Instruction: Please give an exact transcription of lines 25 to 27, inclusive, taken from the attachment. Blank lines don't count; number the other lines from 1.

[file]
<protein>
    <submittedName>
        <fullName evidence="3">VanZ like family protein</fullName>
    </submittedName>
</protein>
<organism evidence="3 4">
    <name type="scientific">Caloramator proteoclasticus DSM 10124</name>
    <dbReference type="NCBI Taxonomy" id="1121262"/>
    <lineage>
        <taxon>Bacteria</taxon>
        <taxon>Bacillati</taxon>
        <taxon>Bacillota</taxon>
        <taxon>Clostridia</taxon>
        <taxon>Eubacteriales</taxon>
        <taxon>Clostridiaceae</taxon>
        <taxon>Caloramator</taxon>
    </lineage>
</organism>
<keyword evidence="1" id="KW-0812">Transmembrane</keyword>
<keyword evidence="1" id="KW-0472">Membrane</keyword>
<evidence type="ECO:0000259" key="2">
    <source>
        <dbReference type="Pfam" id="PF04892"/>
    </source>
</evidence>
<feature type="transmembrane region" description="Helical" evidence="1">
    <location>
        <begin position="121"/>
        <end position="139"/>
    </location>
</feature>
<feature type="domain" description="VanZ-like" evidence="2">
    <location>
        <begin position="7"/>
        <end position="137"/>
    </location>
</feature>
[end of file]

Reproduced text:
</evidence>
<feature type="transmembrane region" description="Helical" evidence="1">
    <location>